ILO Core Conventions Ratified:
Tourism is a major source of income for the Maldives, but workers in the hotel industry remain unable to exercise their trade union rights free from employer repression.
TRADE UNION RIGHTS IN LAW
Progress has been made to secure trade union rights and ensure conformity with international labour standards, however the labour legislation is still rudimentary. The 2008 Constitution guarantees freedom of association and the right to strike, but does not contain an explicit right to collective bargaining. Still, article 30 of the Constitution protects the right to participate in trade union activities. The main labour law, the Employment Act of 2008, does not regulate workers' collective rights and merely refers to trade unions in the context of protection against dismissal.
A draft Ministerial regulation on strikes was presented in August 2010. While the regulation appears to be drafted ultra vires, i.e. beyond the authority granted by law, if enacted it effectively risks nullifying the right to strike.
TRADE UNION RIGHTS IN PRACTICE AND VIOLATIONS IN 2010
Background: Mohamed Nasheed, a former political prisoner, has been in power since the first multi-party presidential elections in 2008. The Parliament blocked a judicial reform package which caused the government to resign on 29 June and several days of arrests of some opposition members of parliament ensued. President Nasheed re-appointed the former government in July.
The right to strike is generally ignored: The right to strike, guaranteed by the Constitution is generally ignored in the hotel sector, the life's blood of the country's economy: workers who strike are threatened, arrested and sometimes thrown in prison by order of the employers.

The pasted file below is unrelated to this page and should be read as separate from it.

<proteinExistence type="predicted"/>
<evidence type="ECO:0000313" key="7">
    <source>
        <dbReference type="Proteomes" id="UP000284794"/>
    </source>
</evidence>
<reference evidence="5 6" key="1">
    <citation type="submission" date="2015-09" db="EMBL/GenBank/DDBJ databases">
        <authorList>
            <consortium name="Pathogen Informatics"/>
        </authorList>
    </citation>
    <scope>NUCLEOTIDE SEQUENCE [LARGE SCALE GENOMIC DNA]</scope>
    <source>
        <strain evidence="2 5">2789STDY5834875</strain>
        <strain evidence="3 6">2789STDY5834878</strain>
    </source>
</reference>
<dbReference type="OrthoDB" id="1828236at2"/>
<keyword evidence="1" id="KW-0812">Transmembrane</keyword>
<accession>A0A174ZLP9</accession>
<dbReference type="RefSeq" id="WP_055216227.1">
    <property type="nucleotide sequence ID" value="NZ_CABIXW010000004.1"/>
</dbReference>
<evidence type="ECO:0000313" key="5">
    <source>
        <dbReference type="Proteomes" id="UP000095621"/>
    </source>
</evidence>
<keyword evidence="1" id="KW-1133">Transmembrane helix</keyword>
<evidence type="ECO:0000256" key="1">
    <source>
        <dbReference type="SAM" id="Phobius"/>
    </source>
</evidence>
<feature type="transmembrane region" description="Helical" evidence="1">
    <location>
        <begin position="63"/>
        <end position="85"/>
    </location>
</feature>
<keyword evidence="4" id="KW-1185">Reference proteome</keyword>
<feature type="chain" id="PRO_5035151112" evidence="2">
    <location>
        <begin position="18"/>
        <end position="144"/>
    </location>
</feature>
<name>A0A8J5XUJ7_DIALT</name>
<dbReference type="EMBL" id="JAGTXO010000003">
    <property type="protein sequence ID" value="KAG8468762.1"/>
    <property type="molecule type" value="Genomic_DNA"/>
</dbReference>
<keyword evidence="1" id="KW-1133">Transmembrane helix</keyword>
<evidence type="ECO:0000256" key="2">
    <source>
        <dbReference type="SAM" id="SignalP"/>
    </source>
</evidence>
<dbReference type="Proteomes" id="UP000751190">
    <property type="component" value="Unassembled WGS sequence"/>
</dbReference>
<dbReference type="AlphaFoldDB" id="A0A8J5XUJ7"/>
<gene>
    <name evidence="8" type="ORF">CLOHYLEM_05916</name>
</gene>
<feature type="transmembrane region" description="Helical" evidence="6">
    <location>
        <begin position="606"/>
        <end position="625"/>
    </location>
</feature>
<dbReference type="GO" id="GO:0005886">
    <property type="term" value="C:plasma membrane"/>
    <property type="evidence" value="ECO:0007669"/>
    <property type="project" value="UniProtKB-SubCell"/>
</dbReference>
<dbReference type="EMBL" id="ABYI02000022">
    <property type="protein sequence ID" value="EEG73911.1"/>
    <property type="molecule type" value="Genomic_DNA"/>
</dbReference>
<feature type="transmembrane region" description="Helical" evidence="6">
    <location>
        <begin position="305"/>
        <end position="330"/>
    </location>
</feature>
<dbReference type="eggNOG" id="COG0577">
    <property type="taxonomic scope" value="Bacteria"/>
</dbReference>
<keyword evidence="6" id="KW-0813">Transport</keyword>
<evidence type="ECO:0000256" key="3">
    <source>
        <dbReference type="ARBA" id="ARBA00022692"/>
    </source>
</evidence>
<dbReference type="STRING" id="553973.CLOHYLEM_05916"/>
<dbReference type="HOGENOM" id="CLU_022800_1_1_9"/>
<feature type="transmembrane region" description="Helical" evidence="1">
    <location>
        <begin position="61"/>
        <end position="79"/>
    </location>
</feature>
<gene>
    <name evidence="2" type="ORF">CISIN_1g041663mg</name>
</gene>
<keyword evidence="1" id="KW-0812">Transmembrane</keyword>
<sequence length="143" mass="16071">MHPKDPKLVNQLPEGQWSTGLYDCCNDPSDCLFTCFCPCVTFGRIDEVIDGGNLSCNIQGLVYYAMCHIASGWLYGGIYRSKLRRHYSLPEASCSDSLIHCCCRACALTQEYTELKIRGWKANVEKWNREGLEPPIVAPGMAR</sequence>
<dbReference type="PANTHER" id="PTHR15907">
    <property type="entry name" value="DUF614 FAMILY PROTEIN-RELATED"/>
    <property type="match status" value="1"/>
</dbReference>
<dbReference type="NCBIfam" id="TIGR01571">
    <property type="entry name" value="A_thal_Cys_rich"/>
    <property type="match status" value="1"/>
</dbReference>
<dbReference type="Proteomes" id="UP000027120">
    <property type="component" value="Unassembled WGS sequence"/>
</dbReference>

Failure to recognise the TEAM trade union and suspicions of a black list: Employers systematically refuse to recognise the union TEAM (Tourism Employees Association of the Maldives) or to negotiate with its members. The employers are strongly suspected of compiling a black list of active members of trade unions in order to prevent them from finding a job.
The Shangri-La fires 14 trade union members: On 16 April, 14 employees of the luxury Shangri-La Villingili Hotel Resort were fired for protesting against the arbitrary firing of four colleagues. These 14 workers were all active members of TEAM (The Tourism Employees Association of the Maldives).
19 workers at the hotel Kurumba were thrown in prison following a strike: On 21 August, more than 150 workers at the luxury Kurumba Resort, not far from Male, went on strike to denounce a series of recurrent problems in the sector: low salaries, poor accommodation, management's refusal to negotiate, excessive workload etc. The strike was halted on 24 August following intervention by the police and the army. Even though this was a peaceful protest and there was no damage caused to the hotel during the strike, 19 workers were arrested and detained for 24 hours in Dhoonidhoo. A tribunal recognised that this arrest was illegal.
An employee told the local media that during the occupation of the site by the army and the police, the employees were forced to sign a document committing not to undertake any further strike action even though this right is recognised by the Constitution.
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